Marketplace AM for December 26, 2005

Episode Description 

Buy an Infiniti, and Beyond!

With DVR technology and changing consumer tastes, the 30-second TV ad no longer carries the weight it once did. Marketing expert Joseph Jaffe looks at the future of the TV commercial with host Scott Jagow. Joseph Jaffe is the author of "Life After the 30-Second Spot."

Cartoons in the Cubicle

Host Brian Watt talks to <i>New Yorker</i> cartoon editor Bob Mankoff about the importance of art and humor in the workplace. You can see some of his favorite business-related <i>New Yorker</i> cartoons below.

Teach a Man to Fish

One year ago today, a massive tsunami smashed the coast of 13 countries in Asia, killing more than 200,000 people. The U.N. and scores of non-profits funneled billions in relief funds to the region. But as Miranda Kennedy reports, poor choices in how that money was spent are still causing problems today.
Posted In: Canada

Black Monday?

You've heard of Black Friday in the retail world. Today may go down as Black Monday. The day after Christmas is always a big shopping day. But retailers are expecting bigger crowds than usual this year. Marketplace's Amy Scott reports.

Tsunami, One Year Later

Communities around the Indian ocean gathered to day to remember loved ones lost in the tsunami's 30-foot waves a year ago. An estimated 220,000 people were killed, and two million more lost their homes. Jocelyn Ford reports on recovery in the worst hit area, Aceh in Sumatra, Indonesia.
Posted In: Canada

Boxing Day

Many businesses have designated today as a holiday, since Christmas fell on a Sunday this year. But for our friends in Canada, as well as those in Australia and the UK, the day after Christmas is always a holiday. So how does the extra day off affect the economies of those nations that celebrate Boxing Day? Andrea Gardner explains.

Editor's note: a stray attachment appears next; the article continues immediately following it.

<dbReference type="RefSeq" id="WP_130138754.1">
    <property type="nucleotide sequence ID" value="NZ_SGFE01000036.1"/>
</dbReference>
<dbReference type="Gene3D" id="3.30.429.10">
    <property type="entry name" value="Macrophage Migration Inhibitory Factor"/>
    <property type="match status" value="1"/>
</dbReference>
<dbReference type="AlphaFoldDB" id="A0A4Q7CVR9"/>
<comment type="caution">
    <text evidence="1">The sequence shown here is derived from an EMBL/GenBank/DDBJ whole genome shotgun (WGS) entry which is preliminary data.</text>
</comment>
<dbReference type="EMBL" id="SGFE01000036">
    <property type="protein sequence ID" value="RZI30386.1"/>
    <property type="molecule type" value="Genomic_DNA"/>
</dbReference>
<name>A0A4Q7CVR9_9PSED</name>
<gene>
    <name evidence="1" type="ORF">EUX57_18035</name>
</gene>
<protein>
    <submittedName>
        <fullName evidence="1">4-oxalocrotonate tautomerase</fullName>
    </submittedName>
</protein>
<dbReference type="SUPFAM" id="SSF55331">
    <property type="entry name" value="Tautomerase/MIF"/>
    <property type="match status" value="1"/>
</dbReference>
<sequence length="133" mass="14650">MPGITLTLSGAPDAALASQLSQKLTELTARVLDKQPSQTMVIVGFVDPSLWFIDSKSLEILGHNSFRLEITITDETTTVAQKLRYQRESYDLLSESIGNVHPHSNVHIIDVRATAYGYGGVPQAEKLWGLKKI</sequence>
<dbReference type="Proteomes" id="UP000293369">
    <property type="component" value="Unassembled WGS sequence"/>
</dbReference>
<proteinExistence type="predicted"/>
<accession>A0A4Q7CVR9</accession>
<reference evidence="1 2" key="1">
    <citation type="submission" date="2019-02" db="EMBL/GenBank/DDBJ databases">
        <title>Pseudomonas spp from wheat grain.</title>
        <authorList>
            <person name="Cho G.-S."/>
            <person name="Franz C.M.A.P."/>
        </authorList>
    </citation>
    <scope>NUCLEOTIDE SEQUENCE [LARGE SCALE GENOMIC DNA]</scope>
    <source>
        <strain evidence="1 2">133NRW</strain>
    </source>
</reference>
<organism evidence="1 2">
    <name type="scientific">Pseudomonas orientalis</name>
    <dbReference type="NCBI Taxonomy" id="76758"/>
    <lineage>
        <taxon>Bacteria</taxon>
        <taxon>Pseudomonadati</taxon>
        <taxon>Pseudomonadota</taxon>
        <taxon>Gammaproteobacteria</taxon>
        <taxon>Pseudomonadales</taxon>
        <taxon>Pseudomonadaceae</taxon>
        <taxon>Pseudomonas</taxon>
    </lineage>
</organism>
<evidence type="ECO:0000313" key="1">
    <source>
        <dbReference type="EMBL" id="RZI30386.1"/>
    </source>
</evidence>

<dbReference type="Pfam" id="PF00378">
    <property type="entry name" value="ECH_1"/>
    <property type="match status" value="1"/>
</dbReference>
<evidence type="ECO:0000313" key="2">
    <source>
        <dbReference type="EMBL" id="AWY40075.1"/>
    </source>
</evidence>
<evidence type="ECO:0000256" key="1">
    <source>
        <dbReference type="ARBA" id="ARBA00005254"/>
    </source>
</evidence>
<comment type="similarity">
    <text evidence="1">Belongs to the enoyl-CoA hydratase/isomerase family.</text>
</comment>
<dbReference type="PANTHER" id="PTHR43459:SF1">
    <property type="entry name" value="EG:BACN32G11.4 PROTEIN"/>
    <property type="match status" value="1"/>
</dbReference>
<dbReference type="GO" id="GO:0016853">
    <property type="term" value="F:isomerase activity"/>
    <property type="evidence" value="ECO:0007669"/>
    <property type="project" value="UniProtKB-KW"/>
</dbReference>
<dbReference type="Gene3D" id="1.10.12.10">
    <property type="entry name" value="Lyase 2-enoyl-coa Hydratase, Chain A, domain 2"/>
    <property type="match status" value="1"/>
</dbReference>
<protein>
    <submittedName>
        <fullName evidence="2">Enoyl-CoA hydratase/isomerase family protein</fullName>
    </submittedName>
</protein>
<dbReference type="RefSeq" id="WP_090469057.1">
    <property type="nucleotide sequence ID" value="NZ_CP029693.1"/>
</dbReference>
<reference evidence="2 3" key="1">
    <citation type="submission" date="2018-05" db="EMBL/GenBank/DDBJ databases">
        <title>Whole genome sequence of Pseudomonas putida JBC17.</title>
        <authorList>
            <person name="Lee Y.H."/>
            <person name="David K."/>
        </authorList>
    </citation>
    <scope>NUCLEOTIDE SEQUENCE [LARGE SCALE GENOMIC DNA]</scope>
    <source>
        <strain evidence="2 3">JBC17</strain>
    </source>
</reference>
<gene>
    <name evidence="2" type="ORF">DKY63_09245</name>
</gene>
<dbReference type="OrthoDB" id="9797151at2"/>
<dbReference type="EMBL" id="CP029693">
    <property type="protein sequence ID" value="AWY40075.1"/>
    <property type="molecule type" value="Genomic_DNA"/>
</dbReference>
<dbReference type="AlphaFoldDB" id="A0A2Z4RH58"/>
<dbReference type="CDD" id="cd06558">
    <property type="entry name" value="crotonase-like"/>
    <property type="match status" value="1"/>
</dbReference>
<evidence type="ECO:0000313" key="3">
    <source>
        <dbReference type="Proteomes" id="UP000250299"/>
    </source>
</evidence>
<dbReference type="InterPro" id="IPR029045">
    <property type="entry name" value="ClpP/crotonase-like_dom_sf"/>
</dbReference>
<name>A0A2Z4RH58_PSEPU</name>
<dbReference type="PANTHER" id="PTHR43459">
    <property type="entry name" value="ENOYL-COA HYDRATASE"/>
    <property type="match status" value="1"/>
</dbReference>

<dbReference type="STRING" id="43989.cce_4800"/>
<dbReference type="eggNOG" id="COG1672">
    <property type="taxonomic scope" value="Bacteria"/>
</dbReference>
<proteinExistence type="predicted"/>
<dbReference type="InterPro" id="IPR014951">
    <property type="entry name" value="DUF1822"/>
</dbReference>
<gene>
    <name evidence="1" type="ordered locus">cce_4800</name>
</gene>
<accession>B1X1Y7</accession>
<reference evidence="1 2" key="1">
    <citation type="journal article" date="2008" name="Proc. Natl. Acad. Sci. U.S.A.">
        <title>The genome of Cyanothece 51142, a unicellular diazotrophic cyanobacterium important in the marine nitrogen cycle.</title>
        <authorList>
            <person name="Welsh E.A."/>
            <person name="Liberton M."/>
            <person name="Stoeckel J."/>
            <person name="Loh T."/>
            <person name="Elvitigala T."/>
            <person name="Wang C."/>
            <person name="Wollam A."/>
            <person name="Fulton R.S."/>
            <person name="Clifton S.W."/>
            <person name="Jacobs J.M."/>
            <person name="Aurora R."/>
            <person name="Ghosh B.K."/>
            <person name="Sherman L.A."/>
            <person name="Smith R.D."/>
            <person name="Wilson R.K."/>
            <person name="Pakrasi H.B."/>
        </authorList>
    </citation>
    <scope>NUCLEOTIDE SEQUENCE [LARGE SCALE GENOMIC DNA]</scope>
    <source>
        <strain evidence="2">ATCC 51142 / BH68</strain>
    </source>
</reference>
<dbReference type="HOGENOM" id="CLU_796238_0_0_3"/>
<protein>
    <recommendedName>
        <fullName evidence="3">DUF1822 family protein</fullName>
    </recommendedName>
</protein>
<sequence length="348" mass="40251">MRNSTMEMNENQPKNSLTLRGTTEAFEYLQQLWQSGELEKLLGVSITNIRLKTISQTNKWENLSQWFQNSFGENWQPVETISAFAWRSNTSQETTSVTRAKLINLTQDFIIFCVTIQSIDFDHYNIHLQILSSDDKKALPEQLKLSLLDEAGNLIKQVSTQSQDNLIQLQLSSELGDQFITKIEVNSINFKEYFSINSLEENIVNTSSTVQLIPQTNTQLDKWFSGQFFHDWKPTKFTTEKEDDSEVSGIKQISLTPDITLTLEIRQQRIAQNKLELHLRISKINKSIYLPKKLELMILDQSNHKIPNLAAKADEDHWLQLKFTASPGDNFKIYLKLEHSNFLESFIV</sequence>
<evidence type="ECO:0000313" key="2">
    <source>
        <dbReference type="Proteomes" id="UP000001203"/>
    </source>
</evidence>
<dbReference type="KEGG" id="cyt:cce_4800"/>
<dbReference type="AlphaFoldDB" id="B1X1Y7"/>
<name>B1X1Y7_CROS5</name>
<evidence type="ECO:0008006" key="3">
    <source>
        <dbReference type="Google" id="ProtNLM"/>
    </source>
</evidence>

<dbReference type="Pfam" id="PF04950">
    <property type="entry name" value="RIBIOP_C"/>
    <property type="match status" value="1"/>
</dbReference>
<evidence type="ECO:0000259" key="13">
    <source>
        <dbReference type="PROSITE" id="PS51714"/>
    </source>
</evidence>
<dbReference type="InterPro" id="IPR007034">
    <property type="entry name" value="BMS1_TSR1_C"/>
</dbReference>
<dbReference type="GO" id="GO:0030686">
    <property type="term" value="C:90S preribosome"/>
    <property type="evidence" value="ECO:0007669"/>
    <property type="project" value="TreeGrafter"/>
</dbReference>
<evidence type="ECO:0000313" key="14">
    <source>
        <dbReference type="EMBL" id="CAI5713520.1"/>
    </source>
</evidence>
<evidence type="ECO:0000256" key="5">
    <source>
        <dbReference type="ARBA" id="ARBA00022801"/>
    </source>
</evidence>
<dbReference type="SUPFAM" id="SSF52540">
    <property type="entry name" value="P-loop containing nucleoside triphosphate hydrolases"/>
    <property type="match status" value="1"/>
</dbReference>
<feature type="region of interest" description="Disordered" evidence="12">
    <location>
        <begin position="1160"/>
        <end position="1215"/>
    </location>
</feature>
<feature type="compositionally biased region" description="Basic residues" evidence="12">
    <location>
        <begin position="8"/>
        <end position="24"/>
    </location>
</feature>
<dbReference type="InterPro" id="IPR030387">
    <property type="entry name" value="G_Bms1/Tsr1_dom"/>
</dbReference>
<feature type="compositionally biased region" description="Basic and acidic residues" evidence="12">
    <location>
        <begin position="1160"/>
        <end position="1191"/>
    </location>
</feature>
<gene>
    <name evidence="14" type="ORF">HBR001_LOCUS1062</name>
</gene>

Posted In: Canada


Kwanzaa begins today. The seven-day secular holiday was started in 1966 by Maulana Ron Karenga, as a celebration of African-American culture. It has been growing ever since, and now retailers are jumping on the holiday bandwagon. Marketplace's Jane Lindholm has more.

Swap Sites

If you got stuck with some Christmas gifts you don't want this year there are several options open to you. You can try returning them. You can re-gift. You can throw it in the back closet. Or you can try swapping the item online for something you REALLY want. Internet swap sites theoretically allow consumers to trade products online, but as Sarah Gardner reports, it's a tough business.

Online Retail

It may be a while before we know exactly how this year's holiday season turned out for retailers. But one thing we already know for sure, online holiday sales hits a record high. Jason Paur has more.

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